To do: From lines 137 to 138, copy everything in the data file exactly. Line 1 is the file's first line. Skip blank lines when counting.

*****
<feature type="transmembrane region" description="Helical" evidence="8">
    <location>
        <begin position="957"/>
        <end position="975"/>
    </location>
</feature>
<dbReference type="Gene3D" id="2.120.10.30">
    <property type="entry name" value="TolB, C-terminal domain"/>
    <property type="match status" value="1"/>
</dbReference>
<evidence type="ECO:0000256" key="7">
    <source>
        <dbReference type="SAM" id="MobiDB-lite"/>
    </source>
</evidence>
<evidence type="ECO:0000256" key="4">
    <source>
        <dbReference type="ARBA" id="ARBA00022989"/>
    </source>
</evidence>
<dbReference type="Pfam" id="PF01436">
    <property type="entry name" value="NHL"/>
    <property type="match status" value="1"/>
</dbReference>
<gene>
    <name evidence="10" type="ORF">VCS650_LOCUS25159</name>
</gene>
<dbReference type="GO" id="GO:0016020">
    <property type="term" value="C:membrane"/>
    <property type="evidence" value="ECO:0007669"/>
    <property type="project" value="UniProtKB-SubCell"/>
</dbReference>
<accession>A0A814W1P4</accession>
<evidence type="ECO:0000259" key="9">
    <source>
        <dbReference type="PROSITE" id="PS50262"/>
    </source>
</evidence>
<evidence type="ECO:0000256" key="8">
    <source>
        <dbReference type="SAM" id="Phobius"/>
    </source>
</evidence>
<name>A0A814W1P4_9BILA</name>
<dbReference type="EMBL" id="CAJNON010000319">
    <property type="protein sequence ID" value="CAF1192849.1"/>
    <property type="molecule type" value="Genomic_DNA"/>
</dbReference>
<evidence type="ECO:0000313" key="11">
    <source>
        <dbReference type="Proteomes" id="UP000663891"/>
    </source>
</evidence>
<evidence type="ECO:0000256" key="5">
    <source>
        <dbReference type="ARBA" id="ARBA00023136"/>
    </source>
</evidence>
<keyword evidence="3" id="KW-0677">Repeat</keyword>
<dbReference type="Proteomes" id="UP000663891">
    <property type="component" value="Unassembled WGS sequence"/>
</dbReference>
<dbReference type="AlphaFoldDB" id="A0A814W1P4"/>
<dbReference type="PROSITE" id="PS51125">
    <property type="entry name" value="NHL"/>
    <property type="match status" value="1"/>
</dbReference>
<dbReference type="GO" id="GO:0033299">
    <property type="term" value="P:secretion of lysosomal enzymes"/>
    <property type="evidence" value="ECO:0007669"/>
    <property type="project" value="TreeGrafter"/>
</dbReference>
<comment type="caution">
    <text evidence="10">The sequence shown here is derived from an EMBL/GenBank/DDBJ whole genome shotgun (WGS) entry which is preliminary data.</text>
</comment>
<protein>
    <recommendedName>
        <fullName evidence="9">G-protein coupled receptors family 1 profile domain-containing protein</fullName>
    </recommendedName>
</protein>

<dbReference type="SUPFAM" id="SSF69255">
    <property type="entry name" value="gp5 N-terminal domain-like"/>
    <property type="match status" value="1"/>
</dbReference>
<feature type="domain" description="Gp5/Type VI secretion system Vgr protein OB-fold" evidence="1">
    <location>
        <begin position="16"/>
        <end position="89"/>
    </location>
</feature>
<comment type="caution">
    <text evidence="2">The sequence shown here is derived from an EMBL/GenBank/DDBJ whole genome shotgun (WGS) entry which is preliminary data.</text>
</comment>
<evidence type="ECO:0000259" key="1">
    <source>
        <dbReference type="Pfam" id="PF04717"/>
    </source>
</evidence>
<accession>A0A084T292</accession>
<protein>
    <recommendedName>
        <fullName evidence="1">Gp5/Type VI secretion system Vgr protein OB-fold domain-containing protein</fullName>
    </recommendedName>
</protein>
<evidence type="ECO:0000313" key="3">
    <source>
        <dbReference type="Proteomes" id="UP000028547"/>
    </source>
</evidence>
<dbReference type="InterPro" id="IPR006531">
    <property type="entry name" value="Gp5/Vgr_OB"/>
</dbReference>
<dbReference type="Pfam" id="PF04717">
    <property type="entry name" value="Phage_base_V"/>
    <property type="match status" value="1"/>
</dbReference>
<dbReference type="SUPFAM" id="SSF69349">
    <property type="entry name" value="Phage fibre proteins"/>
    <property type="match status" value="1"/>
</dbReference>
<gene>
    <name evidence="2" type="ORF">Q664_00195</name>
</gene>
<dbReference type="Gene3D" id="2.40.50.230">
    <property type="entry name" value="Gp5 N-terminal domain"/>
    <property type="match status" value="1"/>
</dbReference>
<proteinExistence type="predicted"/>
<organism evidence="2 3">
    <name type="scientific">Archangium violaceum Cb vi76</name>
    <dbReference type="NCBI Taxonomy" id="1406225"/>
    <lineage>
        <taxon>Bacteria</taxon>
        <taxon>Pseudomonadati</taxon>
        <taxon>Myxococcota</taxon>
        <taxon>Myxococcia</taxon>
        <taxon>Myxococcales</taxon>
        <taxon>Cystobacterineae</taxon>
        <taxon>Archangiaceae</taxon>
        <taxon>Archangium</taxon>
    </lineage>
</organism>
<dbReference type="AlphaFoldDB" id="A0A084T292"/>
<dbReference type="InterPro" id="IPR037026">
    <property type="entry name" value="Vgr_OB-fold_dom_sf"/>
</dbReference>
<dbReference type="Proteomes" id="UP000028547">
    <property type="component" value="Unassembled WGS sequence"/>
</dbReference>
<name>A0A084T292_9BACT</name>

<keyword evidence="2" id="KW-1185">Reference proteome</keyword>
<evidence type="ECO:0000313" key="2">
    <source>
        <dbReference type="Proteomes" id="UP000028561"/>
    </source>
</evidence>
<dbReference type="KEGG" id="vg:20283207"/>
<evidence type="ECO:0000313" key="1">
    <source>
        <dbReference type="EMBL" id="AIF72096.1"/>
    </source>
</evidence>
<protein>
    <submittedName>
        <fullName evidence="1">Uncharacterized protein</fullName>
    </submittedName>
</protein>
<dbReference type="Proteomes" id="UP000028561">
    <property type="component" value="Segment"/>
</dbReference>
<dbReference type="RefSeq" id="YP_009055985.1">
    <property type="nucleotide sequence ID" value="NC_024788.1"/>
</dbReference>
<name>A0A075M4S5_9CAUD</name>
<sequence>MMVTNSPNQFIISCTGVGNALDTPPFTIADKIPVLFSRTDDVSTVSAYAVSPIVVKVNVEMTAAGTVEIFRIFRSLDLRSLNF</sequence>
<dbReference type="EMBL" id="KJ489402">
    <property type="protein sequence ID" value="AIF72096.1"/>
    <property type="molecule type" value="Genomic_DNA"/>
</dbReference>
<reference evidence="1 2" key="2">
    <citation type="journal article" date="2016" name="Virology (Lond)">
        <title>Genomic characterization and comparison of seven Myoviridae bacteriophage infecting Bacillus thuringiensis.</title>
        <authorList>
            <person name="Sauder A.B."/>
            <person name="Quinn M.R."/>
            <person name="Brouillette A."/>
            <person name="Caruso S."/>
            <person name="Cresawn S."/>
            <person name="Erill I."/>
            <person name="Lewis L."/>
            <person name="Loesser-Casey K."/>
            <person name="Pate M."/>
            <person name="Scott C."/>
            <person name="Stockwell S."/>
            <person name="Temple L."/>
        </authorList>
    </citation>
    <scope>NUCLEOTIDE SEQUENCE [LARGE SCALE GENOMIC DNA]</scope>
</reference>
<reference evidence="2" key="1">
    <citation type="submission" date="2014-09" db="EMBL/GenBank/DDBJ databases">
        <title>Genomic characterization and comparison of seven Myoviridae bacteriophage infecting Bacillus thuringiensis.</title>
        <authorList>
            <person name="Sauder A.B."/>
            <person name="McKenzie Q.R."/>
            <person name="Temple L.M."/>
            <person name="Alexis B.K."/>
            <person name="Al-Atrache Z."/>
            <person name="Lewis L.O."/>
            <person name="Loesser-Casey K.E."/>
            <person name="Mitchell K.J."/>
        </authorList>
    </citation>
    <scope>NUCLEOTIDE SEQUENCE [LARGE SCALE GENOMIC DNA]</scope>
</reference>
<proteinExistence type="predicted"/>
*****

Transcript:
        <taxon>Myxococcales</taxon>
        <taxon>Cystobacterineae</taxon>